PASA collaborates with schools and teachers to offer a full day/full year of learning that’s hands-on, enriching, and fun. We also work closely with youth, both formal and informal educators, families, policy makers, and community members to develop after-school and expanded learning programs that get young people exited, keep the coming back, and put them on a path for success.
PASA is also committed to the idea that sharing data and best practices from local and national sources helps to contribute to making stronger and more sustainable after-school and expanded learning systems. To see our approach to using local and industry research, as well as to see a list of up-to-date resources, click here.
PASA’s program quality standards, professional development opportunities, use of program data,industry research, and assessment tools work in concert to ensure that our hands-on approach to learning is not only fun, but also effective.
PASA’s quality improvement strategy is founded on quality standards and measurements developed by PASA and its community partners. Together, we developed quality standards divided into five major categories:
Health, Safety, and Environment
Programming and Activities
Staffing and Professional Development
The resulting Rhode Island After-School Quality Standards are designed to provide a standard for programs to measure themselves against in order to work toward continuous progress and improvement. They are measurable through ongoing assessment, tracking, and meaningful observation, applicable to any age group and any type of after-school program, but most importantly they are achievable.
All of PASA’s program providers embrace the Rhode Island After-School Quality Standards.
PASA continues to develop its quality improvement system in partnership with the David P. Weikart Center for Youth Program Quality (CYPQ), a division of the Forum for Youth Investment. CYPQ provides valuable technical assistance and support as PASA grows and develops use of the RIPQA and its accompanying quality coaching model statewide. Learn more about the tool, request a copy from the Weikart Center.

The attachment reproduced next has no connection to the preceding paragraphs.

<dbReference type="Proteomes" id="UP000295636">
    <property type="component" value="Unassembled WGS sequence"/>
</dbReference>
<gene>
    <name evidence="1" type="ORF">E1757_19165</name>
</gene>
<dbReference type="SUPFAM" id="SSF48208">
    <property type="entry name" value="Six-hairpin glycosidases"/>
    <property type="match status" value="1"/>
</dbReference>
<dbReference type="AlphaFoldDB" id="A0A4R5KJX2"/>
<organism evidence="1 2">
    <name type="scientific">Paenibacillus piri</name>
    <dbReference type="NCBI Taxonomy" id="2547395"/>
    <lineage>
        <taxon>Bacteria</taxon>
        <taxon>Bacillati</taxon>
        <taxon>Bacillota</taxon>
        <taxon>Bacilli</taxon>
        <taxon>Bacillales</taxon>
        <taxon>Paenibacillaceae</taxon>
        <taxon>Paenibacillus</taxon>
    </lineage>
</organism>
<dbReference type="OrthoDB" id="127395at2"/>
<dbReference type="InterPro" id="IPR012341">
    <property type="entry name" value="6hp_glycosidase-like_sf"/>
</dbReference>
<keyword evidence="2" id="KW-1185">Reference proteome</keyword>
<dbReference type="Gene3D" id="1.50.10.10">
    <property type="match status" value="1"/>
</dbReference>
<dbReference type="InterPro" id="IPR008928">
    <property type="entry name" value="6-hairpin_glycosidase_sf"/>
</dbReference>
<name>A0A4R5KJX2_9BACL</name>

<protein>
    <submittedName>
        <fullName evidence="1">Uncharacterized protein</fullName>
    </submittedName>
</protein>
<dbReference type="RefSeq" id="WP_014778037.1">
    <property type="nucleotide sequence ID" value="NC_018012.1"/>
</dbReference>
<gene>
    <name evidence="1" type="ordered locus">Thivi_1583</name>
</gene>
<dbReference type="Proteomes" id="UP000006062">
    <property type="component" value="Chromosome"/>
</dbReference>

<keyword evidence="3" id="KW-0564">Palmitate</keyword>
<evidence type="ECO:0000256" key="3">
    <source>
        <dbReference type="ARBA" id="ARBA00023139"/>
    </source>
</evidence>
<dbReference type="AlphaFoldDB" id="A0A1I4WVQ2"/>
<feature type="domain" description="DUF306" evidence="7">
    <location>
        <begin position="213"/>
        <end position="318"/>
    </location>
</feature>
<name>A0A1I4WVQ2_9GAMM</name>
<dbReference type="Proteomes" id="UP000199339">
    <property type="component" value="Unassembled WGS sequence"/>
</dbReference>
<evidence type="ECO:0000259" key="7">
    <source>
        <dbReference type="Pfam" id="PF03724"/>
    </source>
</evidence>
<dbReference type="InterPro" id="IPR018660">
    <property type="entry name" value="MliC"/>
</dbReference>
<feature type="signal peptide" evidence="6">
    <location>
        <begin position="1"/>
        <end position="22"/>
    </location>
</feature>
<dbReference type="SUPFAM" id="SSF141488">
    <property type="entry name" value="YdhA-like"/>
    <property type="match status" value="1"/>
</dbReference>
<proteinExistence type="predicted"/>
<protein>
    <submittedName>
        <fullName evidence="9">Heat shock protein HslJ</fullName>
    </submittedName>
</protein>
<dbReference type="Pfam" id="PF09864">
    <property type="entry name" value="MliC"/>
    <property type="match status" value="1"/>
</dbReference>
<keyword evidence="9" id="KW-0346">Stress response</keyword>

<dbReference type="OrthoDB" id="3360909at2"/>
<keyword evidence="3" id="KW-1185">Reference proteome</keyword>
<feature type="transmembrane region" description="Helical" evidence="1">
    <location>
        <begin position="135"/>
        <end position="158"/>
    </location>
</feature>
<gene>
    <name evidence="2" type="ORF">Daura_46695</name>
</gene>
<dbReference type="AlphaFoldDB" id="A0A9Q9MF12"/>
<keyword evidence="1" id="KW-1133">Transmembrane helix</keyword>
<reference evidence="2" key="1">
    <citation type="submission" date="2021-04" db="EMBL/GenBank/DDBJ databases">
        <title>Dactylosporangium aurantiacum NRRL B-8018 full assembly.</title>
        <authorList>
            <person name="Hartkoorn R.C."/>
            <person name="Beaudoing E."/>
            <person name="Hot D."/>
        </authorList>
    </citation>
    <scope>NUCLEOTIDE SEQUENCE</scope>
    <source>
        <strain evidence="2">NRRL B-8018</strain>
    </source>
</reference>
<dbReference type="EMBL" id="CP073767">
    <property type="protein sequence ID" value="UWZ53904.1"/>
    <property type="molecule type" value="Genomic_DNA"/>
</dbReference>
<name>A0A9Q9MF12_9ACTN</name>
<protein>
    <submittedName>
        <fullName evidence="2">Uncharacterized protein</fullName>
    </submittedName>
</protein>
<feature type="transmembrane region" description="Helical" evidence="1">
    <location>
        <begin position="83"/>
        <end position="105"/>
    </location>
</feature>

The RIPQA is a self-assessment tool that combines the validated Youth PQA (Form A) with a locally developed supplement that addresses the unique needs and priorities of Rhode Island after-school providers (Form B).
PASA uses the Rhode Island Program Quality Assessment Tool (RIPQA) to measure the performance of all of our program providers at both the middle and high school level, twice a year.
Each program site is assigned a Quality Advisor who participates in program observations, facilitates quality improvement planning, provides one-on-one technical assistance to each site as need based on the recommended action steps.
Data tracking is crucial for knowing what programs young people are attending, how often, and for how long. Data also plays a key role in short- and long-term program evaluation.
PASA’s participant tracking tool, youthservices.net operates as a citywide data-sharing system that allows individual program providers to manage their programs on a day-to-day basis. It also ensures that PASA can successfully manage the AfterZone and Hub initiatives.
At the site level, the tool is used to track enrollment, retention, and attendence in real-time. At the system level, the tool provides data about student attendance, program popularity, and student participation—enabling PASA to successfully coordinate daily transportation for the AfterZone with the District transportation team.
Data is also used to help make adjustments to overall program quality, while allowing PASA and our partners to see student trends that affect programmatic decisions. It is also confidentially linked to school department data to understand the impact that the AfterZone and Hub have on student outcomes.
Download this AfterZone Impacts Infographic
PASA has created this snapshot tool that culls data from the Providence Public School District, as well as long-term data collected by PASA about our AfterZone participants. This data shows that regular participation in AfterZone programs has considerable impacts on chronic absenteeism and high school graduation rates.